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7 GENE TECHNOLOGY Summer. If this poplar species had not lost its ability to survive longer periods of frost, it would have had a great advantage over other trees in the northern latitudes. Improved nitrogen uptake can also pose an ecological threat. An example from Hawaii urges greater caution. The introduction of a nitrogen-binding (not genetically modified) tree meant that a normally nutrient-poor lava soil was so heavily “over-fertilized” that native plants that were adapted to these special conditions were displaced. Mere repair shop In summary, it can be said that trees have more opportunities to spread their genetic make-up than agricultural crops. A single genetically modified tree can survive for hundreds if not thousands of years. In the system of modern breeding genetics, it seems that every new problem that arises in the search for solutions to old problems provokes the provision of new research funds. The result is a repair shop that binds intelligence and money and at the same time creates new problems. Currently there are not even the necessary prerequisites to be able to carry out a comprehensive risk assessment. On the one hand, most of the empirical experience that would be required for this is not available. Due to the size of the area, it is practically impossible to measure exactly how far the plants or their genes spread. On the other hand, a serious risk assessment would be of great benefit to large-scale industry, but not to local craftsmen. Photo: Pieter Poldervaart exclude those uses for which genetically modified trees were developed. Kenneth Raffa of the University of Wisconsin's Forestry Department, for example, suggests that the risks of resistant insects can be reduced by avoiding large or similar plantations. However, this recommendation contradicts the industrial requirements for which these trees were developed. «Immediate release stop!» The problems associated with genetically modified trees are very similar to those of genetically modified agricultural plants. In many respects, however, their effects on forest ecosystems are more serious than in agriculture. The long lifespan of trees, their low domestication, their biology, which has only just begun to be understood, the complexity and sensitivity of forest ecosystems, and the industrial and state control over extensive forest areas on which genetically modified trees could be planted, hardly harbor risks like those in other areas can be found. The open biological and social questions of genetic engineering methods in forestry are reason enough to call for an immediate stop to any further release of genetically modified trees. Genetic colonization Nowhere are the contradictions of the "solutions" promised by genetic engineers more evident than in the case of the question of how genetically modified organisms can be prevented from spreading in neighboring ecosystems. Because genetically modified trees are much more similar to their natural relatives than, for example, highly cultivated agricultural plants. Isolating them is as good as impossible - not only where plantations border natural forests. Tree pollen can cover great distances. On the treeless Shetland Islands, pollen was found from forests over 250 kilometers away. Pine pollen was found in northwest India, which the wind carried from trees 600 kilometers away. Even the insects responsible for pollination do not adhere to the boundaries between genetic engineering plantations and natural forests. It is similar with seeds. They even allow it to spread to other continents. 7th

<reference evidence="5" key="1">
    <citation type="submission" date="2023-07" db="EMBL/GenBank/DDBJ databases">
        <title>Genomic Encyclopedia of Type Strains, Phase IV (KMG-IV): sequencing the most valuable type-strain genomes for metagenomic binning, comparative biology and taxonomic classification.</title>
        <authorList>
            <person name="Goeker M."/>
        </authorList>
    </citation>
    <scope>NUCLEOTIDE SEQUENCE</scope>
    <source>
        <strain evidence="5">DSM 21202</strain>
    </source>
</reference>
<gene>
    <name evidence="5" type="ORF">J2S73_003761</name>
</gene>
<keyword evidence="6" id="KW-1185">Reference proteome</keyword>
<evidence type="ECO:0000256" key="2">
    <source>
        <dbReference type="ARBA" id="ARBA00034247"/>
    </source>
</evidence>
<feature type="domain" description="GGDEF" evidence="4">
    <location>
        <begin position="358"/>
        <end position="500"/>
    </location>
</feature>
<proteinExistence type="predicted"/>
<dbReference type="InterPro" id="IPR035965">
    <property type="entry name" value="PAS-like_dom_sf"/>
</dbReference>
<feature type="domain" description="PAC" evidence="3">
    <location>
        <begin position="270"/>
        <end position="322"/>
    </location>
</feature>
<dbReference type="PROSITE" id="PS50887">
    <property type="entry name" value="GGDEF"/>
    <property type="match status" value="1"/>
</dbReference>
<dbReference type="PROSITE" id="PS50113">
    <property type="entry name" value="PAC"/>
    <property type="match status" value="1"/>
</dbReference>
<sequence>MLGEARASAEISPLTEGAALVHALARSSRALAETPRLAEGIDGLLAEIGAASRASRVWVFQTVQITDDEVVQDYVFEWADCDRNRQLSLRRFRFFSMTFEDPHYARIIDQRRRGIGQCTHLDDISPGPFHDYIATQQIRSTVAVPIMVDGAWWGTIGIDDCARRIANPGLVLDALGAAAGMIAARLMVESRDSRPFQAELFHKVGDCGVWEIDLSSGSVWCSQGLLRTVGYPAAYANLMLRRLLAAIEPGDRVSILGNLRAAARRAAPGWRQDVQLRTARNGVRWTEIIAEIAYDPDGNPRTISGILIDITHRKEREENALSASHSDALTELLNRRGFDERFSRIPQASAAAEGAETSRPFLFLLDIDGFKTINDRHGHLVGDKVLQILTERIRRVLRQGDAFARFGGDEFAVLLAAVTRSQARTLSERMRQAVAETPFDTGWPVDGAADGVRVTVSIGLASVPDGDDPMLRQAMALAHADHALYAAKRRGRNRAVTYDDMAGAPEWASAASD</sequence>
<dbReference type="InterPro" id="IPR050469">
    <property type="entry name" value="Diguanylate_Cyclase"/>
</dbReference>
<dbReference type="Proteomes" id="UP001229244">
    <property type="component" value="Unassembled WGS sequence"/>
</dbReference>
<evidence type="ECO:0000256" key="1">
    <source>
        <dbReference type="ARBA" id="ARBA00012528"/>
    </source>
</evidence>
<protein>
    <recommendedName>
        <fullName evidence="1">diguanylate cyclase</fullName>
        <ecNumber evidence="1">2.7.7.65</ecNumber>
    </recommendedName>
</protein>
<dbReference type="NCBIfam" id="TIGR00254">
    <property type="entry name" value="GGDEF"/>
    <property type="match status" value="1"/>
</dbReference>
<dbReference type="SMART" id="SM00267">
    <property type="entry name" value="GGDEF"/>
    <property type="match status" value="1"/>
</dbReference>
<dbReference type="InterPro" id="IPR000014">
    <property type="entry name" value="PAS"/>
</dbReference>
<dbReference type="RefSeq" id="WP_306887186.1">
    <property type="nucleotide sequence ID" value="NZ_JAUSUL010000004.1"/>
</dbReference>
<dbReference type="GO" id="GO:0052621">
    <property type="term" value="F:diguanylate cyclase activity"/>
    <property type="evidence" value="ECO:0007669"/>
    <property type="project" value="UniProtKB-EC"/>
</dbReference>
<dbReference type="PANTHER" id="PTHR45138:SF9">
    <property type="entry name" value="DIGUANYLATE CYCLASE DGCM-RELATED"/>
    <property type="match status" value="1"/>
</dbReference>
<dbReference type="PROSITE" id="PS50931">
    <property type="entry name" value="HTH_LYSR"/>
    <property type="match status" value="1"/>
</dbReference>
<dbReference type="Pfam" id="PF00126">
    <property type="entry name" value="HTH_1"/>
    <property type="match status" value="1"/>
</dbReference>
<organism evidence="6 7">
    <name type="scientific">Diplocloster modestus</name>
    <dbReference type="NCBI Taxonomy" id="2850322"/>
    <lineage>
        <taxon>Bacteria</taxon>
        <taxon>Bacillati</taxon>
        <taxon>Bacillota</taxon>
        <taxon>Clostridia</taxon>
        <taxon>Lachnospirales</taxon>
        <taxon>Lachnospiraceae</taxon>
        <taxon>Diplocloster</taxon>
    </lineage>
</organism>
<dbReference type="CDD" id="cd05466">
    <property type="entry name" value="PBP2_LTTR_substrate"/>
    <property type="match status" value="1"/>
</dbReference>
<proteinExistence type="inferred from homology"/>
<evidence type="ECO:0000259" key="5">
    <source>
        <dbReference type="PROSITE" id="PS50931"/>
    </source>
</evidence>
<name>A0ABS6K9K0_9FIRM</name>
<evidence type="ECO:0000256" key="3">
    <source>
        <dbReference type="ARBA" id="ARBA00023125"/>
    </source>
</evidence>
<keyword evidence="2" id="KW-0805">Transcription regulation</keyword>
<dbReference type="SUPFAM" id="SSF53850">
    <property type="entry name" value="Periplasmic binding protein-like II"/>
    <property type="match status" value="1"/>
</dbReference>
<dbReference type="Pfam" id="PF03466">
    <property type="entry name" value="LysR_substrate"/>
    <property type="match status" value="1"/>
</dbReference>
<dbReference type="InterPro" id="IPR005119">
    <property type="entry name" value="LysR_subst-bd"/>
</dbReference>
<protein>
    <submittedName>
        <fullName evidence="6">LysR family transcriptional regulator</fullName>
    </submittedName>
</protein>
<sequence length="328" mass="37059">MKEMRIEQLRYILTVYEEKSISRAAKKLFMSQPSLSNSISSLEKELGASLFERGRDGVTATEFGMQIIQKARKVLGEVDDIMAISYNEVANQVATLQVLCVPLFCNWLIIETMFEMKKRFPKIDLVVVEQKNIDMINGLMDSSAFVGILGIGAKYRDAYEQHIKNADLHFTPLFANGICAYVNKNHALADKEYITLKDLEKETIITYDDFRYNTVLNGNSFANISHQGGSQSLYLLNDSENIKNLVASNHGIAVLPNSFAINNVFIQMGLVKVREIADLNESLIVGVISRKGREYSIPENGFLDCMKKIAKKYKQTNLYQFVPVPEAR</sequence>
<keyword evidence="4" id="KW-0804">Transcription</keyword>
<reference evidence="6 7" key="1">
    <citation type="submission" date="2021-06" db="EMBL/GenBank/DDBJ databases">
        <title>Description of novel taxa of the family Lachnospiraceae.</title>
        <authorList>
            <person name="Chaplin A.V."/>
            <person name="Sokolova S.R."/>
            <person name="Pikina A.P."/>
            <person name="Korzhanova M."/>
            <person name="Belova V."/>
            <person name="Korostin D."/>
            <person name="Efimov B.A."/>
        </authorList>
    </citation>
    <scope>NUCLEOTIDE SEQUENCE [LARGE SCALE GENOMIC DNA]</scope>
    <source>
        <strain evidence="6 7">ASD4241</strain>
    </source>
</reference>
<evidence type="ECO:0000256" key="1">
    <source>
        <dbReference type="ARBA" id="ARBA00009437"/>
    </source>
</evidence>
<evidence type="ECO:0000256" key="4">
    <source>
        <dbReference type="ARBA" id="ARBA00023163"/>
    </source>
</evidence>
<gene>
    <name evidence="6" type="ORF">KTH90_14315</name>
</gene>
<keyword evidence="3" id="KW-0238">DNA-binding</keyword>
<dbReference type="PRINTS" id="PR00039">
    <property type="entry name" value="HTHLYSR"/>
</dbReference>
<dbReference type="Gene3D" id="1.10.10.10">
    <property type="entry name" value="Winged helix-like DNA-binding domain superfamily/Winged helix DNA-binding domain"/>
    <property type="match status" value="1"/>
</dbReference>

8 OFFICE ECOLOGY The health risk from toner dust can be avoided with modern laser printers, fax and copier machines - the German Federal Environment Agency says how. In general, devices with the “Blue Angel” have an ecological and health advantage. The study by the administrative trade association at the Institute for Occupational Safety (BIA) is available from: Further information on the “Blue Angel” environmental label is available on the Internet at Refilling toner is a professional matter How to use toner cartridges correctly. If printers, fax and copier machines are used properly, there is no health risk to the user from toner dust. If modern laser printers, fax machines and copiers are regularly maintained and properly handled, only minimal amounts of toner dust can get into the environment. It is important that toner cartridges are completely replaced and only refilled in specialist companies. The manufacturers of laser printers and copiers with the “Blue Angel” environmental label take back empty cartridges, as do the suppliers of refillable toner cartridges with the “Blue Angel”. Recycling works In Germany, around 30 million PCs and almost as many printers are currently used in business and administration, in schools and research institutions, and in households. In 2000 alone, more than 6 million units were sold. Laser printers with toner cartridges are valued because of their usually higher printing speed and good print quality. When the print capacity is exhausted, the used toner must be replaced. Manufacturers and qualified recycling companies also offer complete toner cartridges for replacement or recycling programs. It's not that bad: if you don't use force to refill the toner cartridges, you are not at risk. Beware of fine dust There have been several reports in the media of a health hazard from toner dust. A possible hazard is only given if toner dust is actually released. Toner dust should not be inhaled as it, like other fine dusts, is considered to be potentially harmful. If printers and copiers are used properly, there is normally no risk to the user. Devices that carry the “Blue Angel” environmental label must also meet strict criteria with regard to the release of dust particles. No problem with normal use A research project on behalf of the administrative trade association at the Institute for Occupational Safety - Photo: Mena Kost heit (BIA) recently showed that the amounts of paper and toner dust released during operation are usually negligible if the devices are handled properly and are regularly serviced. There is more information on this on the BIA website (see margin column). The Federal Environment Agency recommends observing the following five tips when handling toner cartridges: 1. Empty toner cartridges should be completely replaced and never refilled by laypeople, but only refilled in designated specialist companies. 2. In the case of remanufactured toner cartridges, it is advisable to use those that comply with the new DIN standard from January 2001 in the future. 3. If toner powder is spilled due to defects or improper handling, it should be wiped up immediately with a damp cloth and not blown up. 4. Toner cartridges must not be opened with force and should be kept out of the reach of children. 5. The manufacturer's instructions in the product documents regarding the installation and maintenance of the devices and the handling of the toner containers must be observed. 8th